ST. IGNATIUS — There's still another summer of disruption ahead.
However, the second season of restoration at the historic St. Ignatius Mission is not only a success, but is revealing little known facts about the iconic location.
The multi-year effort to save the 58 murals painted over a century ago on the walls and ceilings of the historic church just passed the half-way point -- and it is a massive undertaking.
Last week, Custom Plaster of Boise finished months of meticulous work in this second year of the project, removing the scaffolding that has been at the head of the chapel throughout the summer and fall.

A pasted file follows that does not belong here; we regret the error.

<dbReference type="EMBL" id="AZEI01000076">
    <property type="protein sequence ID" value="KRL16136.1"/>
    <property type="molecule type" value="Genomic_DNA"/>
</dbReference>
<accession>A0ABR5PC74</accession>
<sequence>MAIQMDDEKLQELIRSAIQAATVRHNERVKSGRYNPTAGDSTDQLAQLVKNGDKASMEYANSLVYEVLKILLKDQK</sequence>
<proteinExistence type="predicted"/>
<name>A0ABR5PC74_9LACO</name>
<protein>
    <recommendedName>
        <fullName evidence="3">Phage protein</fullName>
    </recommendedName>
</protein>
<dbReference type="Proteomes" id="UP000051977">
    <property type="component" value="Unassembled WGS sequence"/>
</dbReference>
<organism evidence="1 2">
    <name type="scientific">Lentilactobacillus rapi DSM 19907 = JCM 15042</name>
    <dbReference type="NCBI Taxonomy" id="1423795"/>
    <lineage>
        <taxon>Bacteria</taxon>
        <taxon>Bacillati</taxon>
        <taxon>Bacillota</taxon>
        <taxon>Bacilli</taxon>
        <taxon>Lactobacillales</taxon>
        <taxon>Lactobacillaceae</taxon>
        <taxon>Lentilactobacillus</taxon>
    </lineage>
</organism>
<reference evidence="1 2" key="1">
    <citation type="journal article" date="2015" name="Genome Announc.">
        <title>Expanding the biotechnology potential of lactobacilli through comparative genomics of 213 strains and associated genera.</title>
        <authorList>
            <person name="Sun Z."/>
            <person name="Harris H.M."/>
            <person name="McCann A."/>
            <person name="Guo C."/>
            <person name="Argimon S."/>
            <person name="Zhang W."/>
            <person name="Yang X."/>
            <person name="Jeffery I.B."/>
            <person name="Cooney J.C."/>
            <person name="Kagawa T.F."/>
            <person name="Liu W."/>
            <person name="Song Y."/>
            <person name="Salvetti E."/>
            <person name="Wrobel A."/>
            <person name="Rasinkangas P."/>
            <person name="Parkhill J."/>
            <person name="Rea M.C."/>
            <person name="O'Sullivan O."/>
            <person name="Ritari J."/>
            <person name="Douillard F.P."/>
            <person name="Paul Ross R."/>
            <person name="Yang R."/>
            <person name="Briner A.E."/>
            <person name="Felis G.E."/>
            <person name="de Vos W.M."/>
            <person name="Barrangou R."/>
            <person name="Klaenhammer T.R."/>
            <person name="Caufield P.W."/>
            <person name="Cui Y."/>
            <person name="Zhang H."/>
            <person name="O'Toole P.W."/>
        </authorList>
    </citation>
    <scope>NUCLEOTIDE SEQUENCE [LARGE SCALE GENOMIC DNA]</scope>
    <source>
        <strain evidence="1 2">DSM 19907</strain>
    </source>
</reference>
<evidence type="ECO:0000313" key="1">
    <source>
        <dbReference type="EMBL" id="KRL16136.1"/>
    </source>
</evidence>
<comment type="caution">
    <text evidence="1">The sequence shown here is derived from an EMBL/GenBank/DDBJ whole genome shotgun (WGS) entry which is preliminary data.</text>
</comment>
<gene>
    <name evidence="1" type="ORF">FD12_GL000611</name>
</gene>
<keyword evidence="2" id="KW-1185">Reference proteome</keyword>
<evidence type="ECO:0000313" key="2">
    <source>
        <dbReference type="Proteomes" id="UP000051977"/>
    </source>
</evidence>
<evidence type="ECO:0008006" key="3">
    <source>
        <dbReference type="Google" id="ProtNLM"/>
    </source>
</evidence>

What they've been able to accomplish is nothing short of miraculous. In some cases, the primary murals above the alter had sagged as much as two feet away from the wall.
Using a careful process, the plaster has been lifted back in place, with careful touchup and cleaning to show the colorful depictions of the various Gospel stories.
"They're workers, but they're really artists. It's just incredible the amount of stuff they can do. The talent," Father C, Hightower said.
"The way they can bring back plaster, alive again, and restore a building that's 125-plus years old to what it was when it was originally painted."
Along the way, clues to the past have been discovered, such as the bison hair mixed with the plaster for strength.
A third year of restoration is planned next year and will focus on the Gospel "medallions" that line the highest part of the building.